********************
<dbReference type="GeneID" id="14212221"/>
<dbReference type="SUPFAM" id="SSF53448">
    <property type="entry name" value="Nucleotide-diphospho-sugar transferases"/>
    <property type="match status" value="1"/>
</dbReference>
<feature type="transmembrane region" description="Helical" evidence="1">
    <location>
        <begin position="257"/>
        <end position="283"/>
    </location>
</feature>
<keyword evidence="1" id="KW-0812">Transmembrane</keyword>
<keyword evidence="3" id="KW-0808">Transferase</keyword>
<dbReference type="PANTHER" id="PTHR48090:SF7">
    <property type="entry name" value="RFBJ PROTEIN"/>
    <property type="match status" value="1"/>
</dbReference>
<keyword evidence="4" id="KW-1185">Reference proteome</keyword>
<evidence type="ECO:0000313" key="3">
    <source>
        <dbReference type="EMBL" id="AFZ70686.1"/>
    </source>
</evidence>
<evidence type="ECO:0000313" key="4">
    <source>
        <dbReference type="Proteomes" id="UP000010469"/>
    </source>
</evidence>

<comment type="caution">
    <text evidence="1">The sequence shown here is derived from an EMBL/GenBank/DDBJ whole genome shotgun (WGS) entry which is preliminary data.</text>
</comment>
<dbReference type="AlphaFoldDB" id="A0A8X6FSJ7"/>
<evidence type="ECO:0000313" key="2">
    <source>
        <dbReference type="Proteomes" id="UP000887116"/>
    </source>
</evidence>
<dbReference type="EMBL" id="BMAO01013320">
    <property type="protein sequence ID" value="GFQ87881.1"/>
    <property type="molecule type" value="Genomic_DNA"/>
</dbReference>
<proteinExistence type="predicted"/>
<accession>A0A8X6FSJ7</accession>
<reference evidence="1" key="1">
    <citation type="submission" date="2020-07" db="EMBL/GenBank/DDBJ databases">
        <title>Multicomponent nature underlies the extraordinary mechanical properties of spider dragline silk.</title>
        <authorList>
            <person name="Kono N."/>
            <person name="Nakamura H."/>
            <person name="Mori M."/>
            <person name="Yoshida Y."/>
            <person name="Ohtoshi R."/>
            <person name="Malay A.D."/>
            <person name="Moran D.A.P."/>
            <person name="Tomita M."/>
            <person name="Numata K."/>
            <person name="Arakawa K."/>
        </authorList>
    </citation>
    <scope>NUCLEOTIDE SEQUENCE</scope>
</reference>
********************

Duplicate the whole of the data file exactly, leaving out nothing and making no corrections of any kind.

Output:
<dbReference type="GeneID" id="14212221"/>
<dbReference type="SUPFAM" id="SSF53448">
    <property type="entry name" value="Nucleotide-diphospho-sugar transferases"/>
    <property type="match status" value="1"/>
</dbReference>
<feature type="transmembrane region" description="Helical" evidence="1">
    <location>
        <begin position="257"/>
        <end position="283"/>
    </location>
</feature>
<keyword evidence="1" id="KW-0812">Transmembrane</keyword>
<keyword evidence="3" id="KW-0808">Transferase</keyword>
<dbReference type="PANTHER" id="PTHR48090:SF7">
    <property type="entry name" value="RFBJ PROTEIN"/>
    <property type="match status" value="1"/>
</dbReference>
<keyword evidence="4" id="KW-1185">Reference proteome</keyword>
<evidence type="ECO:0000313" key="3">
    <source>
        <dbReference type="EMBL" id="AFZ70686.1"/>
    </source>
</evidence>
<evidence type="ECO:0000313" key="4">
    <source>
        <dbReference type="Proteomes" id="UP000010469"/>
    </source>
</evidence>

<comment type="caution">
    <text evidence="1">The sequence shown here is derived from an EMBL/GenBank/DDBJ whole genome shotgun (WGS) entry which is preliminary data.</text>
</comment>
<dbReference type="AlphaFoldDB" id="A0A8X6FSJ7"/>
<evidence type="ECO:0000313" key="2">
    <source>
        <dbReference type="Proteomes" id="UP000887116"/>
    </source>
</evidence>
<dbReference type="EMBL" id="BMAO01013320">
    <property type="protein sequence ID" value="GFQ87881.1"/>
    <property type="molecule type" value="Genomic_DNA"/>
</dbReference>
<proteinExistence type="predicted"/>
<accession>A0A8X6FSJ7</accession>
<reference evidence="1" key="1">
    <citation type="submission" date="2020-07" db="EMBL/GenBank/DDBJ databases">
        <title>Multicomponent nature underlies the extraordinary mechanical properties of spider dragline silk.</title>
        <authorList>
            <person name="Kono N."/>
            <person name="Nakamura H."/>
            <person name="Mori M."/>
            <person name="Yoshida Y."/>
            <person name="Ohtoshi R."/>
            <person name="Malay A.D."/>
            <person name="Moran D.A.P."/>
            <person name="Tomita M."/>
            <person name="Numata K."/>
            <person name="Arakawa K."/>
        </authorList>
    </citation>
    <scope>NUCLEOTIDE SEQUENCE</scope>
</reference>